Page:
Yes, I read the headline and wondered whether it was K or C (not knowing that you don't talk about degrees K). I assumed it was C as 140K doesn't seem anything to write home about. It would never have entered my head that it would be F.
Thanks for the perspective prabhakar_deosthali, there are so many energy savings we could reap from room-temperature superconductors their almost innumerable. They have already enabled many advances that are worth the trouble of super cooling, like MRIs, but I'm still convident one of these brilliant minds working on the problem will crack the theory for room temperatue operation.
Yes, you'd think with all the researchers working and thinking about superconductivity they would have cracked its secret by now. Roman Mankowsky and his collaborators think they have gotten a toe-hold, but are still a long way from steady-state DC.
If we have superconductors that work at ambient temperatures then it will be a great way to reduce transmission losses in the long distance transmission lines . It can also rduce the heat losses ( and the required cooling to keep the circuits cool).
Superconductors could save many a megawatts of electricity that goes waste as heat in the normal conductors.
When I saw the headline I assumed it meant 140K, and thought "nice bump, but still a long way to go". 140F or 140C would both be wonderful, but there's currently a pretty big caveat attached to it.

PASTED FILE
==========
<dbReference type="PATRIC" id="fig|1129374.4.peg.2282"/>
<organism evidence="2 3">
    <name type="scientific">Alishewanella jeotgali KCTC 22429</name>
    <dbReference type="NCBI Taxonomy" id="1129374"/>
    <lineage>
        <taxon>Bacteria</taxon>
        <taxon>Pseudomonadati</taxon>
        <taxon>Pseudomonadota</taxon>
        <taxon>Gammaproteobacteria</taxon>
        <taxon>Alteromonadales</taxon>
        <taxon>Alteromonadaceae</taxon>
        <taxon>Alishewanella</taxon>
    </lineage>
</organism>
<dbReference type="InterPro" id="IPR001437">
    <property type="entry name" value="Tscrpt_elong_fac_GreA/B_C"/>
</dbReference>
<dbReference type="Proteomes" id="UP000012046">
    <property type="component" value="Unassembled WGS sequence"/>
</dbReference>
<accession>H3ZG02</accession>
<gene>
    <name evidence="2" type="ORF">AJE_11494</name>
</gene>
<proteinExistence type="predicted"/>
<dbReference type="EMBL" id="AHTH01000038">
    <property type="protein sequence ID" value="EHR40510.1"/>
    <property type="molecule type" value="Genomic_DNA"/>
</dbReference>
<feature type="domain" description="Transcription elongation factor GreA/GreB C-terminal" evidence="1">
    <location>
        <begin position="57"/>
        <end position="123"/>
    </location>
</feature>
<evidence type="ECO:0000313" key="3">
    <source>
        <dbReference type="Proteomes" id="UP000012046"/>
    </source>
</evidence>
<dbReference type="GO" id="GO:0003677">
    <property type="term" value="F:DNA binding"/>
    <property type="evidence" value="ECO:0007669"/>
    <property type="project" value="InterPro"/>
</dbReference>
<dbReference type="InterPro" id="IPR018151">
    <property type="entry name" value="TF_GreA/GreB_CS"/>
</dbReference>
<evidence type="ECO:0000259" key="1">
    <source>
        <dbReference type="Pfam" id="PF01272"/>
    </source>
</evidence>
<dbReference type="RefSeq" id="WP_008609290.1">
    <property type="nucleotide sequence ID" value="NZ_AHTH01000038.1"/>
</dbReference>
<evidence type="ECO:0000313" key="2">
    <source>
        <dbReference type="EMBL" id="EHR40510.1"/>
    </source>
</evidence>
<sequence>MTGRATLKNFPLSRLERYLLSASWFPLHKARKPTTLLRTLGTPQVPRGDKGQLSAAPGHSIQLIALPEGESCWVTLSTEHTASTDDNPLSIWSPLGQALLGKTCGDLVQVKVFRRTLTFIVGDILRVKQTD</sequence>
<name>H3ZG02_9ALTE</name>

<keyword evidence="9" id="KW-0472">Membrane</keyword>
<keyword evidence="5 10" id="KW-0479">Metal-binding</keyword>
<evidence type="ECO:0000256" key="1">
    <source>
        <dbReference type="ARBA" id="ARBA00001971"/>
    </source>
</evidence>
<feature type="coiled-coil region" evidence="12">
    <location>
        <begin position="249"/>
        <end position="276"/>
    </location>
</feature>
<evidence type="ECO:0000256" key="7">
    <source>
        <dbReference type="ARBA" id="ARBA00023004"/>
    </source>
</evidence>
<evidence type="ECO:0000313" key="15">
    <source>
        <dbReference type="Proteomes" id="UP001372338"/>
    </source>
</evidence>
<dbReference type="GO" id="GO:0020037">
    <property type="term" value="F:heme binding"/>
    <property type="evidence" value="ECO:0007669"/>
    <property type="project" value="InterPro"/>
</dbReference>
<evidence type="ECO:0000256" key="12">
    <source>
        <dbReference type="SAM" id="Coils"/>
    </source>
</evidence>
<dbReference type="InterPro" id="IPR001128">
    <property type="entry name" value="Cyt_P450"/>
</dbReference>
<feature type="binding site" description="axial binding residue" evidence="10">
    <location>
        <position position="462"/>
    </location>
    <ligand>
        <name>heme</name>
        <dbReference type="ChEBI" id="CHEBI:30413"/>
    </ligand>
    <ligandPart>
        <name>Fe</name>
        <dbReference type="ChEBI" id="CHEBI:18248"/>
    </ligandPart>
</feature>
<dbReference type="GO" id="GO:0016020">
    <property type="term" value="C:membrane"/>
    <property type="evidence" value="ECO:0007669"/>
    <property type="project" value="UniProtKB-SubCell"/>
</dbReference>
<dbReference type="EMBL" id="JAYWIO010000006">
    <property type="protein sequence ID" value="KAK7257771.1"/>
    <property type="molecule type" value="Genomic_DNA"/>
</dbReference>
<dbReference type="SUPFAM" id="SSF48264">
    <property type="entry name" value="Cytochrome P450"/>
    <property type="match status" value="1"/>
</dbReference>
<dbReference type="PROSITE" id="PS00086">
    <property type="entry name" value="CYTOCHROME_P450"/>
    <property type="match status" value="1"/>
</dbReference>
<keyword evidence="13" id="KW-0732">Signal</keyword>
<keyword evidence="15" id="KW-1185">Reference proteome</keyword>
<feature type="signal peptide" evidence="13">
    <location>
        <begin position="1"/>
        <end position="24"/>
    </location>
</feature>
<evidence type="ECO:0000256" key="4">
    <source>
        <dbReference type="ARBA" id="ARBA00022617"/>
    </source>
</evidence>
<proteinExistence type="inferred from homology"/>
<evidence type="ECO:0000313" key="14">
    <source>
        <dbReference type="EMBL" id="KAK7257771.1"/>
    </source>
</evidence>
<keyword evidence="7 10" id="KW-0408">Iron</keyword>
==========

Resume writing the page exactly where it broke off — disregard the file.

I'm still shocked we haven't figured out superconduction works - if we did we'd probably lick the problem of high temperature superconducting materials in a few years. Right now we're still mostly guessing based on materials that are similar to other known superconductors.
What are the engineering and design challenges in creating successful IoT devices? These devices are usually small, resource-constrained electronics designed to sense, collect, send, and/or interpret data. Some of the devices need to be smart enough to act upon data in real time, 24/7. Are the design challenges the same as with embedded systems, but with a little developer- and IT-skills added in? What do engineers need to know? Rick Merritt talks with two experts about the tools and best options for designing IoT devices in 2016. Specifically the guests will discuss sensors, security, and lessons from IoT deployments.